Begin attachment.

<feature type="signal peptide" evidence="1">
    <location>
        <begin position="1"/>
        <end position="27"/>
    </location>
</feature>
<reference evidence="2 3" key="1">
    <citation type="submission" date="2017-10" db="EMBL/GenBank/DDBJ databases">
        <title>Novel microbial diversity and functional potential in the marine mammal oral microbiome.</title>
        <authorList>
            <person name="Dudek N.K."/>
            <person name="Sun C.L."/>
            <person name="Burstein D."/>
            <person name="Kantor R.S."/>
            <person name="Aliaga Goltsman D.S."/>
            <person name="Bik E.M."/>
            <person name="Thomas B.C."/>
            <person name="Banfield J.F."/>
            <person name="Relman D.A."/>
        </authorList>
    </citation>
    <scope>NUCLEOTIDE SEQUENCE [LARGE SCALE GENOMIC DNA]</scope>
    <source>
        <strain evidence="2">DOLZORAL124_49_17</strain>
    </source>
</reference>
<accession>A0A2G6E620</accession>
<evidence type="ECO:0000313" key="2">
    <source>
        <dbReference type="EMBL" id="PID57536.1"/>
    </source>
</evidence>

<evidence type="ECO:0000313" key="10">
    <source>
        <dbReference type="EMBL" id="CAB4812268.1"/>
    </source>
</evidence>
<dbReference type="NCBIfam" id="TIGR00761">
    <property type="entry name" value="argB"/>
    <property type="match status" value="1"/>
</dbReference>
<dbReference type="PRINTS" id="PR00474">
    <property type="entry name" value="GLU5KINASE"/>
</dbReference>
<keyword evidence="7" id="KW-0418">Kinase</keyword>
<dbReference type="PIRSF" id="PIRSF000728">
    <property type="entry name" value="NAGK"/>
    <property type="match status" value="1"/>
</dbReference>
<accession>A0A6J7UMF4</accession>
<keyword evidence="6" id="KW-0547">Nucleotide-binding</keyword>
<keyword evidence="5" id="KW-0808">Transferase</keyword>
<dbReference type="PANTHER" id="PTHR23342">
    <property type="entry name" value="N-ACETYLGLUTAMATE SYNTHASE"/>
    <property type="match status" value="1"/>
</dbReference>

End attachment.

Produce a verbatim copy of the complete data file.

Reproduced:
<feature type="signal peptide" evidence="1">
    <location>
        <begin position="1"/>
        <end position="27"/>
    </location>
</feature>
<reference evidence="2 3" key="1">
    <citation type="submission" date="2017-10" db="EMBL/GenBank/DDBJ databases">
        <title>Novel microbial diversity and functional potential in the marine mammal oral microbiome.</title>
        <authorList>
            <person name="Dudek N.K."/>
            <person name="Sun C.L."/>
            <person name="Burstein D."/>
            <person name="Kantor R.S."/>
            <person name="Aliaga Goltsman D.S."/>
            <person name="Bik E.M."/>
            <person name="Thomas B.C."/>
            <person name="Banfield J.F."/>
            <person name="Relman D.A."/>
        </authorList>
    </citation>
    <scope>NUCLEOTIDE SEQUENCE [LARGE SCALE GENOMIC DNA]</scope>
    <source>
        <strain evidence="2">DOLZORAL124_49_17</strain>
    </source>
</reference>
<accession>A0A2G6E620</accession>
<evidence type="ECO:0000313" key="2">
    <source>
        <dbReference type="EMBL" id="PID57536.1"/>
    </source>
</evidence>

<evidence type="ECO:0000313" key="10">
    <source>
        <dbReference type="EMBL" id="CAB4812268.1"/>
    </source>
</evidence>
<dbReference type="NCBIfam" id="TIGR00761">
    <property type="entry name" value="argB"/>
    <property type="match status" value="1"/>
</dbReference>
<dbReference type="PRINTS" id="PR00474">
    <property type="entry name" value="GLU5KINASE"/>
</dbReference>
<keyword evidence="7" id="KW-0418">Kinase</keyword>
<dbReference type="PIRSF" id="PIRSF000728">
    <property type="entry name" value="NAGK"/>
    <property type="match status" value="1"/>
</dbReference>
<accession>A0A6J7UMF4</accession>
<keyword evidence="6" id="KW-0547">Nucleotide-binding</keyword>
<keyword evidence="5" id="KW-0808">Transferase</keyword>
<dbReference type="PANTHER" id="PTHR23342">
    <property type="entry name" value="N-ACETYLGLUTAMATE SYNTHASE"/>
    <property type="match status" value="1"/>
</dbReference>